I interviewed Chynna once before…/main/sites/default/files/features/98171126540737.htm/ But apparently instead of going to MY archives, it went into CB’s Super Special Interview Archives.
This must be corrected at once! I want a Chynna interview in MY archives!
Chynna Clugston’s BLUE MONDAY: THIEVES LIKE US is shipping this week.
Chynna Clugston: Hey!
PC: How’s it goin’?
Chynna: Okay, pretty tired
PC: Why so tired?
Chynna: Up late drawing
PC: Ah ha
Chynna: Blue Monday!
PC: Now we’re getting somewhere… and how is THAT goin’ for ya?
Chynna: It’s going well.
It’s always strange getting back up to speed as far as drawing goes.
PC: Barb is singing Red Rockers’ “China” “Chiiiinnaaaa, Chiiinnnaaaaaaaaa…”
Chynna: That’s my jam!
PC: Which I say because you’re one of the only other humans I can expect to keep up with her tastes…
Chynna: I’m going to put it on.
PC: So it’s exciting, I presume, the Blue drawing? Is there a hello dear old gang vibe or what
Absolutely. I miss them when I’m not tormenting them.
PC: Yeah we know a little bit about that sort of thing in this house…
Chynna: ha ha ha I can imagine.
PC: Barb, too, is tired. But first she helped generate some questions to ask… Shall we?
Chynna: Go for it.
PC: Who are your influences?
Chynna: The usual suspects, Rumiko Takahashi, Evan Dorkin, Adam Warren, Charles Addams, Edward Gorey, Dan DeCarlo… blah blah
PC: Why/how did you come to start drawing in your style (I mean, you were doing it before manga got popular!)? What about it appealed to you as a creator? One of the things Barb noticed about your art style right from the beginning was the simple, clean lines… not too liney, would look good in digest form—so how did you come to have this style?!?!?
Chynna: I always thought I was really a combination of styles I was attracted to early on, people like the Deadline artists, Philip Bond and Jamie Hewlett in particular (who I stupidly forgot to mention in the previous question) and Los Hernandez Bros., who were a very major influence as well- but what got me most were, yeah, clearly the manga artists, who I was introduced to by friends and ex-boyfriends who happened to be into it. Rumiko Takahashi’s work was just so mind-blowing to me, that she could do such perfect comedy- it’s the manga influence that makes comedic books even funnier, you have so much more room to work with art-wise. It’s all right to make someone’s head go from a normal size in one panel to the size of a hot-air balloon in another to convey anger, and so on… and as far as the format goes, it just happens to be my favorite. I always appreciated the neat look of a manga compilation on a bookshelf, aesthetically it’s just more appealing to me.
PC: Do you ever call your stuff manga? Do people ever call your stuff manga? (Actually in preparing for this interview I saw one guy call your STYLE manga, so that’s an extra impetus for asking)
Chynna: I don’t call my style manga. What is manga? It’s Japanese comic art. I’m American, but I’m an anglophile who also loves Japan and everything about it. Especially the comics. I’m an art-mutt.
PC: So what Adam Warren does is not manga? Or just you?
Chynna: Adam has his own style. I don’t care what people call it.
PC: THERE you go, that’s a good answer… What manga, then, besides Rumiko, do you read? All-time favorites? Current reads?
Chynna: Not much these days. Hmm…
Chynna: I’ve been reading classics more than anything lately, fiction- let me think for a second about my old favorites in the manga department… Peach Girl is a recent one that I liked… I used to be into Masamune Shirow quite heavily… still love him. Read Mai The Psychic Girl back in the day, that was great. I can get pretty OCD about books, if I like something I’ll read it over and over again. Sometimes it’s hard for me to embrace new books unless I happen across it by chance. I’m sure that sounds terrible. Please Save My Earth! Almost forgot– loved that one. I have all of them in Japanese but was dying for it to be translated and now eons later I have them all, in both Japanese and English. Now if only someone would translate ITSUDEMO YUMEWO by HIDENORI HARA I’ll be really happy.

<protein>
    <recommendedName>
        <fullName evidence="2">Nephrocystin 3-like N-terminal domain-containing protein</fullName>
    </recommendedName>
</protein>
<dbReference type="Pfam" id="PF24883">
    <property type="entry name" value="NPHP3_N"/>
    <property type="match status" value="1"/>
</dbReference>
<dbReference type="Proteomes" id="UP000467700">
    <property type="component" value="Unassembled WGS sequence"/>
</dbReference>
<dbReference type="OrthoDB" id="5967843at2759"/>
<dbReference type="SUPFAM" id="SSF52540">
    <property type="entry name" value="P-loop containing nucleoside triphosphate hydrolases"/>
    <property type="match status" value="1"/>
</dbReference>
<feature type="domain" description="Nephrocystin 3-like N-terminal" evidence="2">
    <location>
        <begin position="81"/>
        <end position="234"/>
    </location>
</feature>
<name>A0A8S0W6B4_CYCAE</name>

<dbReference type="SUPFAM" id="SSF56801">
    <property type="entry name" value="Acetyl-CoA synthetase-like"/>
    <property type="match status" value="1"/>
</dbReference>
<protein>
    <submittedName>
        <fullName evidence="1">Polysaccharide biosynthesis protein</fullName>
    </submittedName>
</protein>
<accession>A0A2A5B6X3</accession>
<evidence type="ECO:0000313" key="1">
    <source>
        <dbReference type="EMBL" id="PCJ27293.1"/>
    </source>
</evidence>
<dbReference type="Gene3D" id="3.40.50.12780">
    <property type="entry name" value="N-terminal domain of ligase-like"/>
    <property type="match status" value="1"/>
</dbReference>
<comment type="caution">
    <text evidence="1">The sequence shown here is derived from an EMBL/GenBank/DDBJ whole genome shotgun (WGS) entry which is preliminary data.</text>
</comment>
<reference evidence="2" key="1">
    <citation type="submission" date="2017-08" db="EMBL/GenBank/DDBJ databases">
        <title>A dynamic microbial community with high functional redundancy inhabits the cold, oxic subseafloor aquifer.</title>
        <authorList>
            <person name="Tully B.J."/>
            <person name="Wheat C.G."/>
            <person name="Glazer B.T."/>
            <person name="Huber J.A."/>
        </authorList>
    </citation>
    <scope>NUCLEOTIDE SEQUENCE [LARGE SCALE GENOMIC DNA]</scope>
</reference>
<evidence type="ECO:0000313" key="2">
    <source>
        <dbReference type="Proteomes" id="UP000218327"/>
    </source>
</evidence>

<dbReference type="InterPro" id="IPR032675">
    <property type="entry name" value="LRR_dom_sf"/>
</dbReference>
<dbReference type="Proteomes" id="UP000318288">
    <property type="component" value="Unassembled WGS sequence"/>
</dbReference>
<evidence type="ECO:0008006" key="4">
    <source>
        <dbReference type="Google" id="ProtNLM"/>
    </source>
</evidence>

PC: Back to your style for just a second– Has your style changed over the years, would you say?
Chynna: Totally. I’m constantly trying to improve; I hope that shows.
PC: Manga or not, because it was rather different, doing Blue Monday’s style of comedy when comics weren’t as receptive/hadn’t particularly considered such a thing, did you have a lot of trouble finding a publisher? What were the reactions to it? What made Oni take a chance on something that there were comparatively few examples of out there already? Did they… “get it”?
(Barb says when she first saw your stuff it kind of reminded her of Lum incidentally. In spirit if nothing else anyway)
(Lum, because that’s all we knew about back then. Sigh, how long ago that was)
Chynna: LUM is the fucking best. Good choice. : D
Chynna: I did have a lot of trouble finding a publisher at first, but I think my main problem was that my art was still pretty weak. I was lucky enough to make connections with kind editors who would look over my stuff every year and give really good advice, so I’d go back to the drawing board and work on it some more. I do think that the manga influence put a lot of people off, though, to be honest. I know it was far heavier in the beginning because I was so obsessed with it at the time, and no, a lot of people didn’t get it. It wasn’t a xerox of what came from Japan, but it wasn’t like alternative comics here, either. But if they gave my work a read, that’s when they started to understand why it worked for me. Jamie S. Rich got it, and he was likely why I got my chance with Oni. Bob Schreck liked me and saw that I’d improved with Jamie’s advice, and so did Joe Nozemack, so they gave me a shot. After the short story in Oni Double Feature I ended up lucking out and getting my own series, I imagine because the feedback was good.
PC: Who is your target audience for your work (these days, anyway)? And of course you aren’t hoping to get only certain types of people and drive others away, but if you had to explain it to a new publisher…?